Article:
Wendell B. Mendenhall
Wendell Bird Mendenhall (September 26, 1907 – September 14, 1978) was the head of the Church Building Department of The Church of Jesus Christ of Latter-day Saints (LDS Church) and one of the moving forces behind the Labor Missionary program of the LDS Church in the 1950s. Mendenhall was largely the father of the Polynesian Cultural Center in Hawaii. He was also the building supervisor for the Oakland California Temple in the 1960s.
Mendenhall was born in Mapleton, Utah and graduated from Springville High School. He then attended both Utah State University and Brigham Young University. Mendenhall served as a Mormon missionary in New Zealand from 1927 to 1930.
Mendenhall was the person who went to such countries as Tonga and recruited local members who were called as labor missionaries to assist in building the Polynesian Cultural Center. He was then until the mid-1960s closely connected with Henry D. Moyle in the acquisition of land and the building of a large number of chapels and other buildings for the LDS Church.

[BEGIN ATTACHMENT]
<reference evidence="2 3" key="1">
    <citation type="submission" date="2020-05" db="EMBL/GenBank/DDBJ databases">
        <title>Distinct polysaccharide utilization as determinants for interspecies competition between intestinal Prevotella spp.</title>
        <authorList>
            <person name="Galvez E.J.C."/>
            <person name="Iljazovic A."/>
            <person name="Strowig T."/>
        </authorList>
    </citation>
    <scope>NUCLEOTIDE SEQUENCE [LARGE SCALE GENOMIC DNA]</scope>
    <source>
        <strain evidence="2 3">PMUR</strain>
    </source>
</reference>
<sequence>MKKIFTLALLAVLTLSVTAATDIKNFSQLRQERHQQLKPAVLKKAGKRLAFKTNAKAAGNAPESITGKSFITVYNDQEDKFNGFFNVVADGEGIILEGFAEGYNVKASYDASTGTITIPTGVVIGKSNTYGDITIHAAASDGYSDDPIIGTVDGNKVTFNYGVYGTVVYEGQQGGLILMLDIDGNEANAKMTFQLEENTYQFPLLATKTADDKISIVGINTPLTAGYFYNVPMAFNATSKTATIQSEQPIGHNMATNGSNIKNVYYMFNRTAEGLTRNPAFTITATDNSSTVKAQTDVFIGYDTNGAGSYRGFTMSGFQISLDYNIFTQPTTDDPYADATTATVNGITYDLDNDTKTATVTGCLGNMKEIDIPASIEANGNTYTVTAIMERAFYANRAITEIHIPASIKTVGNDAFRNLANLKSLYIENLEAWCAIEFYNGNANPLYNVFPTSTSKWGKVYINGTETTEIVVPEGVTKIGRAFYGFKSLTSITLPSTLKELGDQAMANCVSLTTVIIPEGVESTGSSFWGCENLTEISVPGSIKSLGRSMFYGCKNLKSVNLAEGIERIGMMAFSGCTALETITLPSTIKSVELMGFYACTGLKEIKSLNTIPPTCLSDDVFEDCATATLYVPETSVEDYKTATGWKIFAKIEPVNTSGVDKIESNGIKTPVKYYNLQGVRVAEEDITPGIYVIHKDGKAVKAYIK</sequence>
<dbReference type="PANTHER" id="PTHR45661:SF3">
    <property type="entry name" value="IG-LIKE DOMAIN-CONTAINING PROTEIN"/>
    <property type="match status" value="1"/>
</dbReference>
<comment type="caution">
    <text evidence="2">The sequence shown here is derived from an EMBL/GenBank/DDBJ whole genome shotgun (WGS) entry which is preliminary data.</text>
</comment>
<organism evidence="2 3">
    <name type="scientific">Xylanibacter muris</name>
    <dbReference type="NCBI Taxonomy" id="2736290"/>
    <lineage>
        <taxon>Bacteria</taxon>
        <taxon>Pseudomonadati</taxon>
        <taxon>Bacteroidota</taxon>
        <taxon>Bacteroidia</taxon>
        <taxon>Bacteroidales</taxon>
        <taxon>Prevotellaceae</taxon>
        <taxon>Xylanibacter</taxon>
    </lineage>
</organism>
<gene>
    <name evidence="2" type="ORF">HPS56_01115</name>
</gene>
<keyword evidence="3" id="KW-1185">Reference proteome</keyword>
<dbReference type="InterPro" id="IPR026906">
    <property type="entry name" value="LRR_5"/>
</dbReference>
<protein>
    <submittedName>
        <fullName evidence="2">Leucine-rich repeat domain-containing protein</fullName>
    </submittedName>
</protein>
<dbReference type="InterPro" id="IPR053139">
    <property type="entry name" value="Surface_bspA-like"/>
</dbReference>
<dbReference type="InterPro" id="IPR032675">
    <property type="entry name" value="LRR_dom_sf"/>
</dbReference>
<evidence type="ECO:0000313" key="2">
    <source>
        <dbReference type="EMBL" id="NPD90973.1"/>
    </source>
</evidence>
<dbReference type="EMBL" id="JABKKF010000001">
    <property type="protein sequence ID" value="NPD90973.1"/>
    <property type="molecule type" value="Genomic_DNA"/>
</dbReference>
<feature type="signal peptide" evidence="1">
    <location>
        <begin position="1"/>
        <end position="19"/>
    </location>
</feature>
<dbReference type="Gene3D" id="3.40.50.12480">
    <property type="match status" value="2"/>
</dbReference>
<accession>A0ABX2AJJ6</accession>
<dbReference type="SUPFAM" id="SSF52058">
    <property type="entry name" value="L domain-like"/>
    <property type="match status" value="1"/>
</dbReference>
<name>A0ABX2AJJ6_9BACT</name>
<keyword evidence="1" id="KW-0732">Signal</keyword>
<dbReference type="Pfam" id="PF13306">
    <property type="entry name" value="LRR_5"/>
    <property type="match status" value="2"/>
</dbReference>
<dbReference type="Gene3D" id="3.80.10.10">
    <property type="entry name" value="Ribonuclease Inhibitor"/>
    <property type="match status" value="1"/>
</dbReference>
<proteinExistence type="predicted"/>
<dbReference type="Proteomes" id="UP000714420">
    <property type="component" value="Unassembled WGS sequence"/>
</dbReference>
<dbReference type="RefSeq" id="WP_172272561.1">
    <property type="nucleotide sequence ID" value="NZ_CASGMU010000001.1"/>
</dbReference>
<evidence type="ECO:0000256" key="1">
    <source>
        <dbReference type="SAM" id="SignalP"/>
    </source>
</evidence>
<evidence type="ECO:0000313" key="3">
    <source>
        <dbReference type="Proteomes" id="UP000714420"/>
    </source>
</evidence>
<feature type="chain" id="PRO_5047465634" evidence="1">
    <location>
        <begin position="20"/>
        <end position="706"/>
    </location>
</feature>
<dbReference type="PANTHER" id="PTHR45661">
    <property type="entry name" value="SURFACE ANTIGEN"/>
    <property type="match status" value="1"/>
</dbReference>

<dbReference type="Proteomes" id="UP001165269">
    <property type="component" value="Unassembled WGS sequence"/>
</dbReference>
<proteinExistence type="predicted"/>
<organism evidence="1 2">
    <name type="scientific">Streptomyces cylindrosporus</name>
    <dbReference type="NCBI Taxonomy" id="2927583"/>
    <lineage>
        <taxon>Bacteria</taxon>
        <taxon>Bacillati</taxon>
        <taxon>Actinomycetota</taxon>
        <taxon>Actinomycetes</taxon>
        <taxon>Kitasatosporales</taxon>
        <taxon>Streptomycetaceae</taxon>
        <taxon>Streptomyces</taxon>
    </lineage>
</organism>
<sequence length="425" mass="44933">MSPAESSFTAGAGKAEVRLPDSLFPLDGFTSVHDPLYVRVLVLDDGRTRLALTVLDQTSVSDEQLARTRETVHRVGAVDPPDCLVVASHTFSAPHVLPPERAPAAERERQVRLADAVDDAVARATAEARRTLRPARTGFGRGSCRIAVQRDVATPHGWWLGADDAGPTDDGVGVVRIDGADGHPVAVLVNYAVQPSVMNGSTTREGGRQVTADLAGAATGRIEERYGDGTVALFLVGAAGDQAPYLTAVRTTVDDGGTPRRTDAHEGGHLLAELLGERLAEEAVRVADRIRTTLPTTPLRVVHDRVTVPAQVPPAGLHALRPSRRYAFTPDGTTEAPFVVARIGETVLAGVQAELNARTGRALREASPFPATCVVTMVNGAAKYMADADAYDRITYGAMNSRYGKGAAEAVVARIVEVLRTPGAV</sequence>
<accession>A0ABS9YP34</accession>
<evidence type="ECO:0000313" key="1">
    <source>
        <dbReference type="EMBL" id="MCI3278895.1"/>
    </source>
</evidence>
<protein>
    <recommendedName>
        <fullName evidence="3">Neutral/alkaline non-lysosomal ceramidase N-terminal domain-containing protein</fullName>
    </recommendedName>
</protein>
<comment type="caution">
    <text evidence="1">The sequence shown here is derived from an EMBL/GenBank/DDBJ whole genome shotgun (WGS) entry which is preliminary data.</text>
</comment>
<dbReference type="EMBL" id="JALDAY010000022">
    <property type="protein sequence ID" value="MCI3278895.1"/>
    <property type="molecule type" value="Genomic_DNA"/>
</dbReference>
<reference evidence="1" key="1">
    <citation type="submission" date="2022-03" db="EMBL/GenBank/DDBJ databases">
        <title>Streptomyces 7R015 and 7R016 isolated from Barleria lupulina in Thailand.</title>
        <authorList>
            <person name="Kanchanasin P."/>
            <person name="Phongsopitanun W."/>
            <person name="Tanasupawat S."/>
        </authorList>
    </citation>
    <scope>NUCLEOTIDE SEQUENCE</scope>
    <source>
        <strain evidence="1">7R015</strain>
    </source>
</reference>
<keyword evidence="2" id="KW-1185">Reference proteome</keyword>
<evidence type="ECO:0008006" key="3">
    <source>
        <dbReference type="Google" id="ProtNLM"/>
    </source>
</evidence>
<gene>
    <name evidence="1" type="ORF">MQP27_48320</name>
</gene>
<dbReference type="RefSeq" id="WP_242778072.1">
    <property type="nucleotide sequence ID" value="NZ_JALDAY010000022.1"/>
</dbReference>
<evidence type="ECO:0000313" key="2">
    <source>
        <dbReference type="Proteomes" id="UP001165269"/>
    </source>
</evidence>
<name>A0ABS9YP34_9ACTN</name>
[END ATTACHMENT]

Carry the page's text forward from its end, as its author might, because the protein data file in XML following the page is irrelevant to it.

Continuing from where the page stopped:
In 1978 Mendenhall died at the age of 70 from a heart attack.
- Mormon Times, Nov. 7, 2009, p. 7
- article on the New Zealand Temple
- LDS Church Almanac, p. 251
- Prince, Gregory A. and William Robert Wright. David O. McKay and The Rise of Modern Mormonism. p. 182.
- history of Laie
- Ensign, May 1979, p. 18
- Steven C. Harper. "Building Missionaries" in Arnold K. Garr, Donald Q. Cannon and Richard O. Cowan, ed., Encyclopedia of Latter-day Saint History. (Salt Lake City: Deseret Book, 2000) p. 150-151.
- short bio of Mendenhall